Friday, July 22, 2011


Democracy doesn’t work absolutely. That is to say: democracy requires compromise, not absolutes. Rigid adherence to economic theology—on all sides of this debate—is not representative government. Millions of people live in this country, and we don’t all agree on how things (anything, really) should be done. But we all live here together, and so we need to get along, negotiate compromises, and get to solutions that meet at least some of each side’s goals.

At the end of the day, this isn’t about governing, it’s about politics, money, and power. It’s about making it impossible for Mr. Obama to succeed at anything, so the GOP can claim the White House in 2012. And if they do, then what? Lead in our water, health insurance premiums through the roof, the super-rich getting super-richer?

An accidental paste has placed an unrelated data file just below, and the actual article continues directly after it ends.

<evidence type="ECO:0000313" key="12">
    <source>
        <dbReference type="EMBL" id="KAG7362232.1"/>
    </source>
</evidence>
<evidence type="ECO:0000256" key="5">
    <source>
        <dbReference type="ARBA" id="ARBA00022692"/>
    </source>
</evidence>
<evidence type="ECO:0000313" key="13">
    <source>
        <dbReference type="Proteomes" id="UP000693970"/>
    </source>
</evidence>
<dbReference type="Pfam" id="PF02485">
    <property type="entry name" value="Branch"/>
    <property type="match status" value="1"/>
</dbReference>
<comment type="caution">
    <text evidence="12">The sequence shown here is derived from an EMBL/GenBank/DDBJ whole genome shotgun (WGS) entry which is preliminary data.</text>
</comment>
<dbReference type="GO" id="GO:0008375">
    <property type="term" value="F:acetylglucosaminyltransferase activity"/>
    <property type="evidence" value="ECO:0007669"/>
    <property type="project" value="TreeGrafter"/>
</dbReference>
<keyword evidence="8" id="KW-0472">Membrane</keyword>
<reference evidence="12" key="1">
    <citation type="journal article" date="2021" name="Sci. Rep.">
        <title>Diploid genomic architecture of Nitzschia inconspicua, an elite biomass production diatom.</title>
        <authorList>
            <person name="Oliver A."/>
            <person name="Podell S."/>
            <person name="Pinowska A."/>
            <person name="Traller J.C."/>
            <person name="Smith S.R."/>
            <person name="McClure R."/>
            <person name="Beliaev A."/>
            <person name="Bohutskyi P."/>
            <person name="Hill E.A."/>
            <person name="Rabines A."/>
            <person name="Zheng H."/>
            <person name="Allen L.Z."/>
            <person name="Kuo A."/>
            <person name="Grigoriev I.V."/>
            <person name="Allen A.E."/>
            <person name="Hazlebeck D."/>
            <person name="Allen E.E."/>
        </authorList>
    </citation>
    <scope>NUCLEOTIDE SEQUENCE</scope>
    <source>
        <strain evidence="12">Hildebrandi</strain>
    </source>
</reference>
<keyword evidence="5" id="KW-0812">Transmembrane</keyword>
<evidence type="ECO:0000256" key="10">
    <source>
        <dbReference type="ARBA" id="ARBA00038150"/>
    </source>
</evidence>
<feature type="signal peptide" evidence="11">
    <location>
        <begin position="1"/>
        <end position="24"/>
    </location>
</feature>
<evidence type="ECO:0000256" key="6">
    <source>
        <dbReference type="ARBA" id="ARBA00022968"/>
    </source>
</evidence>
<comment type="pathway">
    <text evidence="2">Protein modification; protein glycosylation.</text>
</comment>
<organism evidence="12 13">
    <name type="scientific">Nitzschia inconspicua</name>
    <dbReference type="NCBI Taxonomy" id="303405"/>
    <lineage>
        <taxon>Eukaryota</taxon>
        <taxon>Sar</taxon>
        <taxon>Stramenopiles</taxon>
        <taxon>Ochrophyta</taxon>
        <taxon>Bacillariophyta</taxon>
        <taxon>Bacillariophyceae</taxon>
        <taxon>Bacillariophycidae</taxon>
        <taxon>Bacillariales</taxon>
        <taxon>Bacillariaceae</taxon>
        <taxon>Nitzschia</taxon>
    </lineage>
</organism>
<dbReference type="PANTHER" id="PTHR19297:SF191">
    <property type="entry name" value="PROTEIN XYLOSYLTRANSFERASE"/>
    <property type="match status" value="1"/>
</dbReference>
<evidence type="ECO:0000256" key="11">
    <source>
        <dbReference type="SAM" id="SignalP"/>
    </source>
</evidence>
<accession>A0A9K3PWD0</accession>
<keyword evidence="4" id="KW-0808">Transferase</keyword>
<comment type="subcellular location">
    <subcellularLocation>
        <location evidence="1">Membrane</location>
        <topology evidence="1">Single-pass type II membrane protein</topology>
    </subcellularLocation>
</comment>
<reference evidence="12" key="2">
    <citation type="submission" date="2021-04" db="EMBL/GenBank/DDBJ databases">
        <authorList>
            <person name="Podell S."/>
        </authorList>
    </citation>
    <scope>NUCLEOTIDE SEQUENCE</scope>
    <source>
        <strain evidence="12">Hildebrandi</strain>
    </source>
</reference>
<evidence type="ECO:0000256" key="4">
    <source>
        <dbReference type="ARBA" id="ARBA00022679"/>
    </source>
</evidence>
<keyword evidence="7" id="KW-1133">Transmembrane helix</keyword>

Since 2008, the Republicans have been far more invested in seeing Mr. Obama fail than in seeing the country succeed. Their cynicism is overt, with their talk of how this debt ceiling debate is hurting the “Republican brand” and stating publicly (from the start of his presidency) that their main goal is ensuring that Mr. Obama is a one-term president.

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I continue to be amazed that the people who are most likely to suffer at the hands of the robber barons are the people who most enthusiastically support them.

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